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Harish and Co. Vs. the State of Gujarat - Court Judgment

LegalCrystal Citation
SubjectSales Tax
CourtGujarat High Court
Decided On
Case NumberSales Tax Reference No. 12 of 1970
Judge
Reported in[1974]33STC12(Guj)
ActsBombay Sales Tax Act, 1959
AppellantHarish and Co.
RespondentThe State of Gujarat
Appellant Advocate K.H. Kaji, Adv.
Respondent Advocate G.N. Desai, Govt. Pleader, i/b.,; M.I. Hava, Adv. of Bhaishanker Kanga and Girdharlal, Govt. Solicito
Cases ReferredIn C. B. Gosain v. State of Orissa
Excerpt:
sales tax - assessment - bombay sales tax act, 1959 - assessee engaged in extracting lime stone as sub contractor and supplied to original lessee of land - terms of sub contract proved that assessee only carrying out contract of labour - assessee not liable to pay sales tax on limestone. - - the tribunal, having regard to the various terms and conditions of the contract between the company and the contractors as well as that of between the contractors and sub-contractors, reached the conclusion that the transaction in its essence was a contract of sale......was a sale within the meaning of the bombay sales tax act, 1959, or whether it was merely a works contract. in commissioner of sales tax, m.p. v. purshottam premji, ([1970] 26 s.t.c. 38 (s.c.)), the supreme court laid down the following test for answering the above question : 'in c. b. gosain v. state of orissa ([1963] 14 s.t.c. 766 (s.c.)), this court ruled that for finding out whether a contract is one of work done and materials found or one for sale of goods depends on its essence. if not of its essence that a chattel should be produced and transferred as a chattel, then it may be a contract for work done and materials found and not a contract for sale of goods. the primary difference between a contract for work or service and a contract for sale of goods is that in the former.....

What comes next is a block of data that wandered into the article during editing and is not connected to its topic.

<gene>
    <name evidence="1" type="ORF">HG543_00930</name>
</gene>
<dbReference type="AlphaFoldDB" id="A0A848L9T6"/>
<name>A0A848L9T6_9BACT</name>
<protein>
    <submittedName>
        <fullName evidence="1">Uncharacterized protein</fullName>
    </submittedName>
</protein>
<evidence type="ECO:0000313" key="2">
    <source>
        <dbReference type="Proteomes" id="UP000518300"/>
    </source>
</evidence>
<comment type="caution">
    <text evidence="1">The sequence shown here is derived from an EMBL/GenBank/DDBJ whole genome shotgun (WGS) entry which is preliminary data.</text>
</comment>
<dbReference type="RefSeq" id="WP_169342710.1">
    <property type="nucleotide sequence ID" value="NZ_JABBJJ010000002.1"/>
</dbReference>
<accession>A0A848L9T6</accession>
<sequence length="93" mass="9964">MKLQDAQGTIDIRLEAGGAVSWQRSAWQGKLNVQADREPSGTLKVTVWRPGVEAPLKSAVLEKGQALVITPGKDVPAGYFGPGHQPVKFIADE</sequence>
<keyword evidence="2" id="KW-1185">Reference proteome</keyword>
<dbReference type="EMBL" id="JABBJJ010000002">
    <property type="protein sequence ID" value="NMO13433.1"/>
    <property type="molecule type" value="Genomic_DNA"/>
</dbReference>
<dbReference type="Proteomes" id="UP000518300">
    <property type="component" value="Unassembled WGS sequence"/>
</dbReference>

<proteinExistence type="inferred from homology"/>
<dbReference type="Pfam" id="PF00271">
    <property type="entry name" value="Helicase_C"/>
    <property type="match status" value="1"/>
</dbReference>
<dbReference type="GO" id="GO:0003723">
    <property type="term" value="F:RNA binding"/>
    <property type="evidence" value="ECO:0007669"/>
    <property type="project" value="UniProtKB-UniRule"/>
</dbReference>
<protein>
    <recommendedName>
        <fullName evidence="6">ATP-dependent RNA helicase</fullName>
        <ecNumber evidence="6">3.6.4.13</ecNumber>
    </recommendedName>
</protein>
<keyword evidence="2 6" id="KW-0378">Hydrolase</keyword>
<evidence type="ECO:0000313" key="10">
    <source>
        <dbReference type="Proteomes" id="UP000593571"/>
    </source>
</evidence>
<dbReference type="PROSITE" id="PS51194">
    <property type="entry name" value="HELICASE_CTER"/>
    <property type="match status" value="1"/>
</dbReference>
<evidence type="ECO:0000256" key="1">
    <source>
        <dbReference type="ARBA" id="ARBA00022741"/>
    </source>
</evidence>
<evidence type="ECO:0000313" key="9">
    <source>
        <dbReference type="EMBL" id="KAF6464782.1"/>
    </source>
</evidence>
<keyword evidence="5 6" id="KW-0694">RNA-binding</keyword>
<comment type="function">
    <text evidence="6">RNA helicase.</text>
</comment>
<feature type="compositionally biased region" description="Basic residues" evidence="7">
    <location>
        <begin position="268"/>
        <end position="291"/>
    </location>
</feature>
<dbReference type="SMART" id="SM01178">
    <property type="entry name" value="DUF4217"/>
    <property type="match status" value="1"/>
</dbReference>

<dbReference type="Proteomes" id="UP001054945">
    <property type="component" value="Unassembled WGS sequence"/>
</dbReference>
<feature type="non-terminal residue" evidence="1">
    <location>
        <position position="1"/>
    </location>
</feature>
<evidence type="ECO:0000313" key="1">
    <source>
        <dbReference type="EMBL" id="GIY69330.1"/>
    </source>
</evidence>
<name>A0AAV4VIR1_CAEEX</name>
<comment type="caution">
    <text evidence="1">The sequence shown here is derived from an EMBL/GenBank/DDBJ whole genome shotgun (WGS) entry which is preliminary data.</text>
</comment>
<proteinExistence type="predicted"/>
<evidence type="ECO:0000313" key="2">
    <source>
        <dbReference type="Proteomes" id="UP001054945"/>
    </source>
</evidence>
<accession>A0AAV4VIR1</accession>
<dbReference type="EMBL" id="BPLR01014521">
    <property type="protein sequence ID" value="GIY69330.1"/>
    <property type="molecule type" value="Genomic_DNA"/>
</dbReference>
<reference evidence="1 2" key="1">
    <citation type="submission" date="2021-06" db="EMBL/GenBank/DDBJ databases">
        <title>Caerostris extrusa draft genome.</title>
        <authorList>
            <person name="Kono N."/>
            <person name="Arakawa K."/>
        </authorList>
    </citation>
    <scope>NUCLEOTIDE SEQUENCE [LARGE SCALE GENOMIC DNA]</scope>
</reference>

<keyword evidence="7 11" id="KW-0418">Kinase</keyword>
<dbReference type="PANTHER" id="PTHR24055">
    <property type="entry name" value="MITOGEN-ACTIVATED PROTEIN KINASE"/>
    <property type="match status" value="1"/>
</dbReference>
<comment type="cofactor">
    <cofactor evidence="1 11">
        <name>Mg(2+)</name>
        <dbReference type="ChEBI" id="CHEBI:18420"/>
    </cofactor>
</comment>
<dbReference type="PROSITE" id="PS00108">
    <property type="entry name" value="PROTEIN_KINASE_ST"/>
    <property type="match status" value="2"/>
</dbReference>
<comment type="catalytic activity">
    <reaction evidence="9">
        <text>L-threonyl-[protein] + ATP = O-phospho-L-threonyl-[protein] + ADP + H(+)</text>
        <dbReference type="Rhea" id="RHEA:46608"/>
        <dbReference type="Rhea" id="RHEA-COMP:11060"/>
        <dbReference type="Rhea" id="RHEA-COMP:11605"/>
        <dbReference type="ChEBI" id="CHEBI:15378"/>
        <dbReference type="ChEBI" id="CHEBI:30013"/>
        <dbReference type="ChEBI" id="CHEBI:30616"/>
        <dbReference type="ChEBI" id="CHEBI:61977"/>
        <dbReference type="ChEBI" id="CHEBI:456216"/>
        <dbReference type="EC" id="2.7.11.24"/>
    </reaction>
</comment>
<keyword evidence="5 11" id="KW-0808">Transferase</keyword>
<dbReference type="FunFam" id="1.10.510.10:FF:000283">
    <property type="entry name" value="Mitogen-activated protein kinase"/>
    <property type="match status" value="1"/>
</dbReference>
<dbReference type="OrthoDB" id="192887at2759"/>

Judgment:

Mehta, J.

1. Shortly stated the facts leading to this reference are as under :